|Fragrant Hills Park, Beijing, 2008|
Six Reasons to Practice "Heart and Mind In Six Harmonies Boxing"
Practicing Xinyi can be a great, consistent way to be physically and mentally active
I once had a university classmate ask me a simple question years ago: "You seem to be in good shape. I'm not. What do you think is the best form of exercise?" What I wanted to say was - "Xinyi!!!" However, I answered much more broadly and realistically - based on my readings, my formal education, and my experience - "The best form of 'exercise' is a physical activity that you actually enjoy doing, that you will be motivated to do on a regular basis, and that you will actually diligently carve out time to do."
For me, this has been practicing martial arts for over twenty-five years - and practicing, studying, and teaching Xinyi for the past fifteen. When life is good, I feel energized and practice Xinyi. When my body is achy, I take care of it by practicing Xinyi. When I am stressed, I relax by practicing Xinyi. When some horrible tragedies struck in my life a few years back, I was able to recover my physical, mental, and spiritual balance in part by - surprise (!) - practicing Xinyi!
I sincerely hope that everyone can have practices in their lives that they can regularly turn to for day-to-day wellness - as well as for dealing with the inevitable hard times that will occur (and there are many practices out there (from Yoga to Hockey to Ballroom Dancing...) - so whatever works for someone, I am in favour of!). For me, that has been, and continues to be, Xinyi.
Xinyi is a form of Gong Fu ("Kung Fu"); Knowing Gong Fu serves you well in anything you do
"Gong fu" is literally "skilled work". It is striving for improvement and mastery through repeated, thoughtful, dedicated practice. It is alluded to in the words of ancient scholars like Lao Tzu's, "A journey of a thousand miles begins with a single step".
Once while attending a seminar with Xu Guo Ming (aka George Xu), I listened to him describe the process of gong fu as writing out one sheet of paper each day... While it may, at first, look like nothing significant was accomplished - at the end of a month, a year, a decade - each of these sheets has added up to a chapter, a story, a novel...
Gong fu in China does not just refer to martial arts. It refers to any practice which a person has put in the time and effort to improve. There is "gong fu tea" which is serving tea with this approach. There is "gong fu calligraphy" taking years of study and practice. And, there are "gong fu" doctors, teachers, parents, engineers, etc... A person has "gong fu" when they have put in the time and effort to go beyond the basics and the minimal requirements - transforming an ordinary practice into something extraordinary.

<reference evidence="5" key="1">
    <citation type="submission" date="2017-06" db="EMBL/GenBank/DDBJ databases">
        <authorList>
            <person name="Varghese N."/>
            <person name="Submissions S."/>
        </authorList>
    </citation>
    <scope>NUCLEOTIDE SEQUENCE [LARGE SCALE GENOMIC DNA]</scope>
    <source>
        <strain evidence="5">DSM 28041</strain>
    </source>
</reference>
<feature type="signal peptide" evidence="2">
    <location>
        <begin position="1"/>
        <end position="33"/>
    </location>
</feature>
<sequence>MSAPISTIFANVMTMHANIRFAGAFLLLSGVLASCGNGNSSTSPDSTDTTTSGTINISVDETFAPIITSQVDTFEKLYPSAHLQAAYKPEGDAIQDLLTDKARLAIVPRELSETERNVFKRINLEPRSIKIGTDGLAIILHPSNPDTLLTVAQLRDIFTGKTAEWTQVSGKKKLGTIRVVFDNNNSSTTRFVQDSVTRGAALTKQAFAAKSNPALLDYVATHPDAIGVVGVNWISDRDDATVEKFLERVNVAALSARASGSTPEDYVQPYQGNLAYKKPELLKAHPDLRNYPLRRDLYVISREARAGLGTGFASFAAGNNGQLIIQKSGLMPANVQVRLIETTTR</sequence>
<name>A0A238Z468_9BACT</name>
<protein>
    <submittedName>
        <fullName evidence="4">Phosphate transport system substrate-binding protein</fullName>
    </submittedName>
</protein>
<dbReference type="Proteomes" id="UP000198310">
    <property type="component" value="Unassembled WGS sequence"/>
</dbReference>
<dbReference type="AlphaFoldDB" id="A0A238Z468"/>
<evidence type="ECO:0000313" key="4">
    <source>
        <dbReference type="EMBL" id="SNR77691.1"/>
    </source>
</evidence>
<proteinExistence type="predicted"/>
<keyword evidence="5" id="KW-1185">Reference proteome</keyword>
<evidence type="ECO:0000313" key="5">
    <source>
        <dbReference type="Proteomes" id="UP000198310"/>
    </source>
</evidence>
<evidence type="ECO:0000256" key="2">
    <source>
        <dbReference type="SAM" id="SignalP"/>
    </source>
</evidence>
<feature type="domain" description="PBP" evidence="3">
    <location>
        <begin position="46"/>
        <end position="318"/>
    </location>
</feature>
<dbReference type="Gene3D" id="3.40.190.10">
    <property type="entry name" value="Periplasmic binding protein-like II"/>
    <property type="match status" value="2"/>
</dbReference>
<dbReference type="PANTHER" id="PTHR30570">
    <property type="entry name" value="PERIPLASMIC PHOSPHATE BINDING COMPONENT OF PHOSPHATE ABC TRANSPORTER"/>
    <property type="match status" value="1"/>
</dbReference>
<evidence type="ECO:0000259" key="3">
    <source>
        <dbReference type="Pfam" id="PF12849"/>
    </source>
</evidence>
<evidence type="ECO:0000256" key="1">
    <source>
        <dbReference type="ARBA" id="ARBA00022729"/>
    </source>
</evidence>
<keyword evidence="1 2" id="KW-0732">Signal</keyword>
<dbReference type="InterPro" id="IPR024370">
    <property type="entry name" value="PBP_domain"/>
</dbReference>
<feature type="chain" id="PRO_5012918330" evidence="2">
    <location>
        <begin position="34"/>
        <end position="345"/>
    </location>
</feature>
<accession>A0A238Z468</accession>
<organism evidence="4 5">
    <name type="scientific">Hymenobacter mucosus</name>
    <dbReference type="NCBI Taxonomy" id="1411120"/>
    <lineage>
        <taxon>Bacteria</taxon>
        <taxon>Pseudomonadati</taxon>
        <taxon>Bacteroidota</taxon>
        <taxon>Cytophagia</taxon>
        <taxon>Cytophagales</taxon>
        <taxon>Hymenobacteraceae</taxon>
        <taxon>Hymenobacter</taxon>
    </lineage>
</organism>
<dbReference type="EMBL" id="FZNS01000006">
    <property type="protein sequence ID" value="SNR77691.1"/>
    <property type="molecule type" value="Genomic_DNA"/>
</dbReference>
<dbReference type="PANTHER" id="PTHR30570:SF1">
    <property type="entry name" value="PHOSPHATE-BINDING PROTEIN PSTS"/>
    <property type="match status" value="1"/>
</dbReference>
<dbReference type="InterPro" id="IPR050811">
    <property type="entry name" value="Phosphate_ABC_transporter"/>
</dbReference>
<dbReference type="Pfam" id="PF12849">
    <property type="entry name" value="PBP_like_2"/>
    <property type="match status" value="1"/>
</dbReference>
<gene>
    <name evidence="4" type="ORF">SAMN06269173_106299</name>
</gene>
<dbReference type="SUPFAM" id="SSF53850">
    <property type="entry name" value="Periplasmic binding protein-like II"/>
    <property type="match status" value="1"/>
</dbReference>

Gong fu requires "willpower" - and one develops willpower through practicing something diligently. Dr. Roy Baumeister in his brilliant book, "Willpower: Rediscovering the Greatest Human Strength", reviews and discusses some amazing, modern research regarding how to develop and "rediscover" the benefits of willpower. Of course, practitioners of gong fu don't need to "rediscover" this strength - it's what gong fu has always been about! It's how people can strive to be excellent at whatever they choose to do. Learning gong fu (and willpower) in one realm of life can help to develop this strength to apply it to other areas.
Of course, gong fu also teaches humility and relaxation. I have, gradually, learned that I can do, and enjoy, many things in my life without having to be "gong fu" and "gung ho" at them all! Learning balance and moderation and long-term sustainability is as much "gong fu" as is trying to be able to do some things with full intensity.
There are some violent, scary, hurtful people in the world - and it is helpful to know how to deal with them
Now, before anyone jumps on me for claiming that Xinyi is the "best" martial art, or that I think violence to deal with violence is always a good thing, or that an ancient martial art has a chance against modern tools of violence, etc., etc... please hear me out.